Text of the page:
More than two-thirds of Americans are considered overweight or obese. That’s an astonishing figure, and the numbers are slightly higher for people over sixty. What’s somewhat different is the approach that doctors take towards seniors regarding weight loss and what’s considered a healthy weight. The fact is that older people need to maintain a higher level of body fat for a many reasons. Because their metabolism has slowed, it’s harder for seniors to maintain a healthy body temperature, and having a bit of extra fat on the body helps. It’s also beneficial when working against the weight loss resulting from chronic illness, cancer, and other diseases that plague older populations. Fat also helps us metabolize essential nutrients like Vitamins A, D, and E, vital to senior health.
Nonetheless, it’s still critical for seniors to maintain a weight that doesn’t put undue stress on joints and vital organs or create a higher risk of serious health threats like hypertension, diabetes, and respiratory issues. Working with a physician is the best way to make sure you and your loved ones strike that critical balance of healthy fat versus danger zone. There’s also a lot you can do on your own.
Here are some great strategies for shedding pounds safely after sixty-five:
Don’t Focus on the Scale
Think less about the numbers and more about daily diet and exercise, and eating only when you’re hungry. Your physician can better evaluate how your numbers look in the context of other health factors.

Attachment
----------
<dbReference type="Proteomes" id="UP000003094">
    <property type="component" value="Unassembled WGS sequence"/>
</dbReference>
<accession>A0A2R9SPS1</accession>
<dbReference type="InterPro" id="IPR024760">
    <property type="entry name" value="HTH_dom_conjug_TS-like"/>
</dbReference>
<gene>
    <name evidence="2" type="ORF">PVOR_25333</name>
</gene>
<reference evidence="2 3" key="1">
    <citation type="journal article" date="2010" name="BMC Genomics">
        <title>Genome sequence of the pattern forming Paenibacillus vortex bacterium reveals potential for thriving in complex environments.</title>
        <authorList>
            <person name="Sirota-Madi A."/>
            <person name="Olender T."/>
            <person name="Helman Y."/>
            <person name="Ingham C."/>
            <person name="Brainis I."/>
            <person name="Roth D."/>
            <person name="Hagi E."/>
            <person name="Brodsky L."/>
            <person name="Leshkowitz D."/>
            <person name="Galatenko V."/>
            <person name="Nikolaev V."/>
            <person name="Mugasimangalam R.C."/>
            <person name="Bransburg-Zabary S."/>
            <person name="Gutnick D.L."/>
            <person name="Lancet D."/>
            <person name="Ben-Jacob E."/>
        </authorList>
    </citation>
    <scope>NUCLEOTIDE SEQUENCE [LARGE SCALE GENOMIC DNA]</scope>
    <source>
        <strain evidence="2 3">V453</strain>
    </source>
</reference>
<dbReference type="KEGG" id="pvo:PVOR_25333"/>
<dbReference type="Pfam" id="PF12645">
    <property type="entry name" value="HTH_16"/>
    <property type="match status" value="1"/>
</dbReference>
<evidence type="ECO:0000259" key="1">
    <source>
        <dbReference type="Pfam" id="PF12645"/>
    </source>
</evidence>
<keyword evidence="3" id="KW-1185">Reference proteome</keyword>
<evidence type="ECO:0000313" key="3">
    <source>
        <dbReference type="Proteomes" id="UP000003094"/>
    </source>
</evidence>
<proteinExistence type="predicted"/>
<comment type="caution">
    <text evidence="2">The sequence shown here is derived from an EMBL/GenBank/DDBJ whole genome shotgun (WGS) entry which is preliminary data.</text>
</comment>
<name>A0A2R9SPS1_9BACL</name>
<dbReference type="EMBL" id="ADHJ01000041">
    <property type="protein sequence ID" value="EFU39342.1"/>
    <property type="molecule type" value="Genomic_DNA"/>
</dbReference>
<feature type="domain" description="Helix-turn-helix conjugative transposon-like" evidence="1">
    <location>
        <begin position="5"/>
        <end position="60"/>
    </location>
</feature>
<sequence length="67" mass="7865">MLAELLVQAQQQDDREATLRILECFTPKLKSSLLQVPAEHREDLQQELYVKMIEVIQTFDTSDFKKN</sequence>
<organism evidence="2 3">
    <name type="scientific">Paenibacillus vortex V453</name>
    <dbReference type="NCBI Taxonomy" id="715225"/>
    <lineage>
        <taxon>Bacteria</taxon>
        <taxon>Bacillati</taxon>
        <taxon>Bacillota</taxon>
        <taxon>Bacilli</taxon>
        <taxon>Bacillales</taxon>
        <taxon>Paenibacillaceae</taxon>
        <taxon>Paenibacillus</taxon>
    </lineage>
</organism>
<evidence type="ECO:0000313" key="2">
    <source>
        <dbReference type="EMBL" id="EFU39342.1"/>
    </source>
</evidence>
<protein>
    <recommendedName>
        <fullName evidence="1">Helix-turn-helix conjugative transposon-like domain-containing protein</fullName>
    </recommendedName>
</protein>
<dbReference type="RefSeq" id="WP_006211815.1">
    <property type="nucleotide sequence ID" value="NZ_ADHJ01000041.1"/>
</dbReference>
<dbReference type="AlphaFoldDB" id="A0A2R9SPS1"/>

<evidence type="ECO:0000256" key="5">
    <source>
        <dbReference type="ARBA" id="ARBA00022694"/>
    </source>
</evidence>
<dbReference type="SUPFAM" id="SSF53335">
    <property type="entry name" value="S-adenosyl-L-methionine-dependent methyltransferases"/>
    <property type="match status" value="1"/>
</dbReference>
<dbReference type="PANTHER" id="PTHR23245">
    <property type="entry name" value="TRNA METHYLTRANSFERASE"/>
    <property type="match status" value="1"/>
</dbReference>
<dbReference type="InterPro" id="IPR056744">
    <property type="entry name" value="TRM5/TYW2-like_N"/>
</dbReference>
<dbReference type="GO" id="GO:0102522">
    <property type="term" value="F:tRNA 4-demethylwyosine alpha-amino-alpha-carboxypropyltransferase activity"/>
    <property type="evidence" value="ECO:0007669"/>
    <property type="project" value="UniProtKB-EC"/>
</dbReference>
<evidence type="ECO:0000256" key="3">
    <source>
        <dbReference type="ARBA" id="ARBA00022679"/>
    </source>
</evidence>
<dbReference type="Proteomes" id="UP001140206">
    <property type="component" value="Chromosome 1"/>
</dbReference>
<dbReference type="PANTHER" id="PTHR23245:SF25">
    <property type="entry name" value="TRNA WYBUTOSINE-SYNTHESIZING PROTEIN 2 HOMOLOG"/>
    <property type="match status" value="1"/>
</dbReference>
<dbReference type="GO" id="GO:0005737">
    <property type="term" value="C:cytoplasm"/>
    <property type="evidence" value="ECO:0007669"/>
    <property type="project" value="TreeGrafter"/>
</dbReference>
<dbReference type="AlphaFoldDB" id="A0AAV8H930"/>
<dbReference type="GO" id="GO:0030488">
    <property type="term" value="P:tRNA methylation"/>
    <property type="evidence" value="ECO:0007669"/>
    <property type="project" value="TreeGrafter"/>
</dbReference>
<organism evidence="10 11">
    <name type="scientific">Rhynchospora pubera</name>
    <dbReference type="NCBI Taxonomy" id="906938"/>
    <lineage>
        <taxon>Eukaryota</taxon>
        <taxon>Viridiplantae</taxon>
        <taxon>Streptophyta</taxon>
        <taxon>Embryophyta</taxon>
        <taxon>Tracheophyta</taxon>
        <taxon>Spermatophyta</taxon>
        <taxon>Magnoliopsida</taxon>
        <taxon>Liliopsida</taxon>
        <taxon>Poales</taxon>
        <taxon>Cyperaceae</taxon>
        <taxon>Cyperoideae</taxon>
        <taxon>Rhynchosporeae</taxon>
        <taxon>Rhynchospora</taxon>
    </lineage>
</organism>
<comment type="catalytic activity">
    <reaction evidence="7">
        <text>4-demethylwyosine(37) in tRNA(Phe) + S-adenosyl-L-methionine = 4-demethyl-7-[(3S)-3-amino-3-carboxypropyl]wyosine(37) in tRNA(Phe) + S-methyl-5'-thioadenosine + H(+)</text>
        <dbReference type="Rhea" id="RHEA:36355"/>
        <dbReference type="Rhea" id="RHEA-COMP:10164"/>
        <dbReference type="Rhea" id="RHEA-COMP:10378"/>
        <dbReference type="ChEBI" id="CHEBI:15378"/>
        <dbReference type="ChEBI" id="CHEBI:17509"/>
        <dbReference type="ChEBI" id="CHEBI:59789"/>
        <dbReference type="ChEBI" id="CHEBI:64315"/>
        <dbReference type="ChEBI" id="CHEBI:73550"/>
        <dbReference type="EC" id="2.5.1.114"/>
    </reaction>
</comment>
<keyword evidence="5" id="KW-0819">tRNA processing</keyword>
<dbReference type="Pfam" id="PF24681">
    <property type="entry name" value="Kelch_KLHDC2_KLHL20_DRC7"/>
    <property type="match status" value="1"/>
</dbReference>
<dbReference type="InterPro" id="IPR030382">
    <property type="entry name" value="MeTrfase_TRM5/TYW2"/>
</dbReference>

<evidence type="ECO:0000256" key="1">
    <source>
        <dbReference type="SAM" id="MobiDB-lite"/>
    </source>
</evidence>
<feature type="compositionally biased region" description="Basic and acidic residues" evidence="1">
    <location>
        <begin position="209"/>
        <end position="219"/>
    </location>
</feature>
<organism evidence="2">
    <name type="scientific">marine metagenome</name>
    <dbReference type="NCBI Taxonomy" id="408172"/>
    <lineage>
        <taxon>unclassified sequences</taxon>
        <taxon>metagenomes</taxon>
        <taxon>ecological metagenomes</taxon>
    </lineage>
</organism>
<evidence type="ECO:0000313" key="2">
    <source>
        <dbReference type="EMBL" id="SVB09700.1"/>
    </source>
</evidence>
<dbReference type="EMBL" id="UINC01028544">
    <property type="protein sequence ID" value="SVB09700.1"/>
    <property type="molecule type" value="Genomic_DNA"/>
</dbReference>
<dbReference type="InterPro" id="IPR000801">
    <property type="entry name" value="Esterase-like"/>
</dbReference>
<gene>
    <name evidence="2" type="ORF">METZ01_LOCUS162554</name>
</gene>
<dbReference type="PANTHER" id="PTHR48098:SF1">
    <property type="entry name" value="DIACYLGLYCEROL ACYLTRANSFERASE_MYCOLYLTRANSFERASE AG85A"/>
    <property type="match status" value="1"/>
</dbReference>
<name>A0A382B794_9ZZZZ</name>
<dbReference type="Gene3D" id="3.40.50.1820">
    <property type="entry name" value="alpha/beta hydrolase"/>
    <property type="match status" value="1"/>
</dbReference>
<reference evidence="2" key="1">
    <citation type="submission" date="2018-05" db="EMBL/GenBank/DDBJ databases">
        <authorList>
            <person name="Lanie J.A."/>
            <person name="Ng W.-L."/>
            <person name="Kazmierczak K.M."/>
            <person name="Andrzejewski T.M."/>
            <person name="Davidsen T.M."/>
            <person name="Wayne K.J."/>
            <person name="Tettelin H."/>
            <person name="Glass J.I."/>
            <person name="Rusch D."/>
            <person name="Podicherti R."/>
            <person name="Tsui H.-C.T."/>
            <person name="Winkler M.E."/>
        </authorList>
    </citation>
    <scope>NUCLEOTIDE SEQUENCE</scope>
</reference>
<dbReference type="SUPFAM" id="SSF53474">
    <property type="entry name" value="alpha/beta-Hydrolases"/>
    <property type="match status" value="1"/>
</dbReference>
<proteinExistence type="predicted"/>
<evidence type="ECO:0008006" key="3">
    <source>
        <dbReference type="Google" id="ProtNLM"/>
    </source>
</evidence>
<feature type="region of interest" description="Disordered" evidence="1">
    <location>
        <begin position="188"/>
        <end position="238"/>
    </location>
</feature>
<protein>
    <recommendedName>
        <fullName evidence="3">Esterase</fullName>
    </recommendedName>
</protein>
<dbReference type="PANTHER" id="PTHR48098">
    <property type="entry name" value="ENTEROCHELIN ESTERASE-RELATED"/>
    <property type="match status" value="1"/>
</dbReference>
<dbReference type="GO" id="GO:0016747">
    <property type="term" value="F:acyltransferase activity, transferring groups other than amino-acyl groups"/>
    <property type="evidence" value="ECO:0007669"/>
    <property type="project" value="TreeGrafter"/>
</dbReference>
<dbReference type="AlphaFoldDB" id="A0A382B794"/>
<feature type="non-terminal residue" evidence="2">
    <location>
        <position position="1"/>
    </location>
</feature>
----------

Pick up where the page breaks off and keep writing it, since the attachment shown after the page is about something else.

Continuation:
Pick Healthy Proteins
Lean proteins are a critical part of senior diets for several reasons. Seniors start losing muscle mass rapidly after age fifty; any weight loss will continue that trend. Supplementing your diet with lean proteins like chicken, yogurt, and egg whites will help work against this loss and build muscle tissue. High protein foods also take longer to metabolize and keep you sated for longer periods, making you less likely to reach for empty-calorie snacks.
Practice Portion Control
As we age, we need about 100 daily calories less per decade to keep our metabolism going – and yet many people tend to eat the way they did in their 30s and 40s. Portion control is especially challenging when we’re eating out or on vacation. Try ordering one scoop of ice cream instead of two and swap out the french fries for a side salad. Start measuring out your meal portions at home until you have a sense of what, say, a half a cup of cereal looks like. You might be shocked at how much you’ve been adding to your daily intake without even knowing it.
Start Strength Training
Aerobic exercise is critical for seniors, with the CDC recommending 150 minutes of moderate-intensity cardio activity each week. But strength training is also important to combat muscle mass erosion, improve joint health, and increase metabolism. Consult with a trainer before starting on any weightlifting, with the goal of steadily increasing the amount you lift as your body adjusts. Many senior centers and gyms offer weight and resistance training designed for people sixty-five and older.
Weight loss over sixty-five is less about shedding pounds and more about incremental change. Don’t compare your routine with the workouts and diet you followed in your thirties! Instead, set realistic goals that will get actual results over several months. And, of course, always consult with your physician before embarking on any weight loss journey.